The commission approved the measure in a 4-0 vote, with Commissioner Jason Nelms absent. The RFP was posted on the county’s website Wednesday. The deadline for proposals from firms is 4 p.m. Oct. 26.
County Manager Jerry Cooper said he drafted the RFP with assistance from District Attorney Garry Moss, a grand jury member who is a forensic auditor, commissioners and others. The timeline that the audit will cover will be from January 2006 through September 2012, he said.
Cooper said the county is expecting a detailed and comprehensive audit to be performed.
“Through the input that I’ve mentioned it’s very detailed as to records, interviews, various meetings and procedures that a forensic auditor would use,” he said at the agenda meeting.
Cooper said the five selected firms that the county has specifically chosen to mail RFPs to were selected for specific reasons.
Two firms were recommended by Moss based on previous work they’ve done for the Georgia Bureau of Investigation, he said. He said the other three were identified in a general search by himself as top metro Atlanta firms.
The commissioners agreed that it would be unwise to state how much the county was willing to pay for an audit before bids were received.
But the county’s involvement in the search for an independent audit into the $18.2 million recycling deal that went belly up has been a point of contention among those who have criticized the commission’s involvement in the agreement and subsequent investigation.
Two grand juries have called upon the commission to conduct a full and complete forensic audit of the deal.
Canton Tea Party chairwoman Carolyn Cosby led the charge Tuesday against the county. She said the commission – whose members also served on the Resource Recovery Development Authority that issued the $18.2 million in revenue bonds to recycling company owner Jimmy Bobo – are not to be trusted in the matter.
Though tea party members had previously called for a forensic audit, Cosby said that an audit shouldn’t take priority in the investigation.
Instead, she suggested that commissioners, Cooper and Bobo be prosecuted if crimes had been committed.
She said she would send a letter Wednesday to Moss, asking that his office ask the GBI to investigate possible theft by taking because she said the county overpaid for the recycling site and that grading and paving work purchased was never completed.
She also alleged the RRDA committed malfeasance in office through secret decision-making regarding the deal.
“It’s past time for the district attorney’s office to immediately report the most obvious crimes,” she said. “If a forensic audit is needed to assist in the investigation, then such an audit would become obvious. The citizens are awaiting justice on this matter.”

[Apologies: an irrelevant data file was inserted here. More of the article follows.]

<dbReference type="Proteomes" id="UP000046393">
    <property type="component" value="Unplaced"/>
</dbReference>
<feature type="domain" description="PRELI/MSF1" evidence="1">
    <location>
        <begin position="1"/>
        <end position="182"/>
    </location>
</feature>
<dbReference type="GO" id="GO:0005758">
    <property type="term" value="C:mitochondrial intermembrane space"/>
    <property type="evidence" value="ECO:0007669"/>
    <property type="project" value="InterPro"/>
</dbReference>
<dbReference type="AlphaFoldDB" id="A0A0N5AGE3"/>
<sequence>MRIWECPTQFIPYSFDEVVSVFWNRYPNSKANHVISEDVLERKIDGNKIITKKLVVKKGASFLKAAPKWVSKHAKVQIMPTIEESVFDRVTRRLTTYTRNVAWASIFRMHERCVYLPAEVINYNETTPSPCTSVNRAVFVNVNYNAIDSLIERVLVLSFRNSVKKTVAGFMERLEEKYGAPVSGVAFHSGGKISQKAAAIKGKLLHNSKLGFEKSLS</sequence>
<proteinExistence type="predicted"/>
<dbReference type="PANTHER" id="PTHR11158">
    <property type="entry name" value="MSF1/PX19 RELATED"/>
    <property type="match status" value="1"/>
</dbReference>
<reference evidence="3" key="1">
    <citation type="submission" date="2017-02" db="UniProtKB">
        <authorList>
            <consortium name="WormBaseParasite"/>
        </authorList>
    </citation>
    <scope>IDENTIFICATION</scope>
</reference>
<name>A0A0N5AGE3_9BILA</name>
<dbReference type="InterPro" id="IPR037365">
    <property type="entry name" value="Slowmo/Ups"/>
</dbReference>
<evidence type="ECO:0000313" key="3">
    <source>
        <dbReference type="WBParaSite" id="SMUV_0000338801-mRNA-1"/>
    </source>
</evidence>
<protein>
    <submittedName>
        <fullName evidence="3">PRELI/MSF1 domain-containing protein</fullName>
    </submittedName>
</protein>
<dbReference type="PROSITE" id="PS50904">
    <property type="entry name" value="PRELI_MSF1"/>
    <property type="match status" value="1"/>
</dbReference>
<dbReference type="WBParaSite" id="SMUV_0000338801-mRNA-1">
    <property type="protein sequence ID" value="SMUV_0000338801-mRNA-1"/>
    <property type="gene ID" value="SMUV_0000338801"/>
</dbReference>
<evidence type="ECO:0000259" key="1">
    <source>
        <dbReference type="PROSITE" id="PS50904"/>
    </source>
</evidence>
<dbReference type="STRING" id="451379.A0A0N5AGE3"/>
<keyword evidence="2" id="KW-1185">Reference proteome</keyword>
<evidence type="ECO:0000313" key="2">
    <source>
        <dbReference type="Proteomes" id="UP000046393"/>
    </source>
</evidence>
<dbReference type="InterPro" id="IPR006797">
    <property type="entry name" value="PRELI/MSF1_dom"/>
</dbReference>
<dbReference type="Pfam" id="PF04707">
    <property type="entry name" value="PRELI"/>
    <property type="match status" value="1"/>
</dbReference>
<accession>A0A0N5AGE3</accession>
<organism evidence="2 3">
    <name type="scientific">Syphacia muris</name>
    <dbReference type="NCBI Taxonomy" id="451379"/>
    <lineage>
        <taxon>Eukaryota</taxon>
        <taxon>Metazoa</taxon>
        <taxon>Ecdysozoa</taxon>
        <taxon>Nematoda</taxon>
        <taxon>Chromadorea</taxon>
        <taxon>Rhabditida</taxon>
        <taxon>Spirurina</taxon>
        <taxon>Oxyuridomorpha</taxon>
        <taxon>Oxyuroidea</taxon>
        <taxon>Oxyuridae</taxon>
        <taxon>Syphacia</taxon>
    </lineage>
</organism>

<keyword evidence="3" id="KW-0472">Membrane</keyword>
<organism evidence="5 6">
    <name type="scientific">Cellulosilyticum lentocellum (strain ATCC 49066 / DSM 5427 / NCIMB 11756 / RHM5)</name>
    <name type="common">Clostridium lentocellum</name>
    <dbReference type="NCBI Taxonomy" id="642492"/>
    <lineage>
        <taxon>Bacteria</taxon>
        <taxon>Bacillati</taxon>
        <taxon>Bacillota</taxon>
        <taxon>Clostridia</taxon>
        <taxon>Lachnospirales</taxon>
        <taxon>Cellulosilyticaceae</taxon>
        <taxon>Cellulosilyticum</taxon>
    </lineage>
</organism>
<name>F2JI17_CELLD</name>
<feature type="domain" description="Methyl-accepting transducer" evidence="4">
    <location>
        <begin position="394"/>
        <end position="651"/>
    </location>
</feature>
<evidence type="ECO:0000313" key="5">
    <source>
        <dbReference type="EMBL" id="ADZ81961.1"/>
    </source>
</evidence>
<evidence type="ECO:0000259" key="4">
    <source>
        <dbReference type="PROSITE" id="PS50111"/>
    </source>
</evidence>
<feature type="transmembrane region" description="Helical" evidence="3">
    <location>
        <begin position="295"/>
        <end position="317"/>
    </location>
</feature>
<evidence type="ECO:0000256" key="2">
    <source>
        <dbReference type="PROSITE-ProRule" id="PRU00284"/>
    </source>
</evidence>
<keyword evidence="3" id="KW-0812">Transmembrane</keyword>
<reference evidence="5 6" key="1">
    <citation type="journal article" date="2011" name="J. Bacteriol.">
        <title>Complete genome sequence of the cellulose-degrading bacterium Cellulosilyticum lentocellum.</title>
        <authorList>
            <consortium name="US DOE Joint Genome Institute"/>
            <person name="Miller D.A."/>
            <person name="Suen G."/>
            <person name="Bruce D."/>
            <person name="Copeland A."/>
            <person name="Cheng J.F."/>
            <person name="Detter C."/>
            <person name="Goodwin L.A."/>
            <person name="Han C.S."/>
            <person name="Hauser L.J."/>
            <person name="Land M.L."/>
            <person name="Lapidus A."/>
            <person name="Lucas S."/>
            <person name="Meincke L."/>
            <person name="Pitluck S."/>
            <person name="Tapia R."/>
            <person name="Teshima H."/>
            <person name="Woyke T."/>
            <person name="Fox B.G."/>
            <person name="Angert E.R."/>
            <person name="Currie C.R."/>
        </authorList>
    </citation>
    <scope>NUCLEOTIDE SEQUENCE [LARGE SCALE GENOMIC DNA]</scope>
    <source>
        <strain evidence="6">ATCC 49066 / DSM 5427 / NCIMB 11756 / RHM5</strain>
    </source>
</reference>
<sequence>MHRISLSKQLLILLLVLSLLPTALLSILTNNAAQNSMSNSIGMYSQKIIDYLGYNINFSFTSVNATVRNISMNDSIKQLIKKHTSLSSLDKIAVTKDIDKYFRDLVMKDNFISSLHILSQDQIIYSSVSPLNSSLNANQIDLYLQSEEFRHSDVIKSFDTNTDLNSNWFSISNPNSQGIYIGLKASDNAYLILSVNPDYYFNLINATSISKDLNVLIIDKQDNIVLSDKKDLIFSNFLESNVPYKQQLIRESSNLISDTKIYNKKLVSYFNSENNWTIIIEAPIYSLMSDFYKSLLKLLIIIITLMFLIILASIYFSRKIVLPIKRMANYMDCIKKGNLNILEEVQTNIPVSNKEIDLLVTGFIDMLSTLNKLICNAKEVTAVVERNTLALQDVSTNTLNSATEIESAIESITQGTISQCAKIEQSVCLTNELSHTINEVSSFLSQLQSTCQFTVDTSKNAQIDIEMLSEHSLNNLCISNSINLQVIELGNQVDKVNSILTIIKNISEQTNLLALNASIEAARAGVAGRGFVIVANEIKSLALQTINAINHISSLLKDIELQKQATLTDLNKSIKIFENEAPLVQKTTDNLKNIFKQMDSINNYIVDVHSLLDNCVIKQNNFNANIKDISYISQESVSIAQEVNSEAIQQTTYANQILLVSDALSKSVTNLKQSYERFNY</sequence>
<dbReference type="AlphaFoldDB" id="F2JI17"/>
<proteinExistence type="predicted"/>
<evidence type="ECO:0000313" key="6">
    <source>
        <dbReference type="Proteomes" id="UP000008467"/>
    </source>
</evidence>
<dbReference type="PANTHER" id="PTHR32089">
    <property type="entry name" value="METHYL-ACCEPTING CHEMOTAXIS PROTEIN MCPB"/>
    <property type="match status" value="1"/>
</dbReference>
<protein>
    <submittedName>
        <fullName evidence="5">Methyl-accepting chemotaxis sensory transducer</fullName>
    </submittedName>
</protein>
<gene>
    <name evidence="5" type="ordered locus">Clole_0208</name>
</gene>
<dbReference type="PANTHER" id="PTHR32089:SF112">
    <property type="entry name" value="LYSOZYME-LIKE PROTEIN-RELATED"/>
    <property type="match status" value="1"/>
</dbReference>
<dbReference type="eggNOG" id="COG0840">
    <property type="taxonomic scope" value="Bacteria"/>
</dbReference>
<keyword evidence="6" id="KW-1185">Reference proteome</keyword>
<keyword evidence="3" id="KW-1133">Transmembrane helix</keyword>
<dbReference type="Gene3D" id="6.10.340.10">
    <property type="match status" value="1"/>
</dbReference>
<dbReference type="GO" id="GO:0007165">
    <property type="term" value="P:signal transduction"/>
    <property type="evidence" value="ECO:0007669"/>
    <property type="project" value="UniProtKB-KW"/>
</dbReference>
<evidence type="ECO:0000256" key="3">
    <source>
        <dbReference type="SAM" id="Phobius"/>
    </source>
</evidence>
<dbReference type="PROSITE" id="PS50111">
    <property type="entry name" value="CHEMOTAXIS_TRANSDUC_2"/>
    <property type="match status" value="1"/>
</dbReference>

She received applause from supporters in the audience at the conclusion of her comments.
Bill NcNiff of Nelson, who also spoke during public comment, agreed that the DA should conduct the audit.
However, Cooper said that Moss has already rejected that suggestion. He also said the county would rather not use a firm located in Cherokee County to conduct the audit.
“The DA actually recommended that we handle the process, as well as the grand jury who has made that recommendation,” said Cooper. “We’re just following the recommendation of the district attorney and grand jury.”
Commission Chairman Buzz Ahrens reiterated Moss’ refusal to handle the audit. When an audience member in response shouted, “Does he work for you?” Ahrens responded that Moss does not answer to the commission.
In 2006, the county created the RRDA, composed of the five county commissioners. Bonds were used to relocate Bobo’s recycling company from its former location on Blalock Road near Holly Springs to a site on Highway 5 just south of Ball Ground.
Under a lease agreement, Bobo was to pay $100,000 a month in bond payments up to $18.2 million borrowed from the authority to purchase land and equipment for the operation, which the authority owns under the agreement.
After it was discovered that Bobo was not making regularly payments and that taxpayers now own the debt, a grand jury investigating the matter recommended in August that the county seek to recover the funds by conducting a full and complete forensic audit, which the commission agreed to do.
In September, a newly impaneled grand jury called for a second investigation of the agreement with Ball Ground Recycling, which is currently going through bankruptcy procedures.
Officials are hoping that an independent auditor can find missing financial records and other documents related to Bobo’s business operations to help recoup the debt.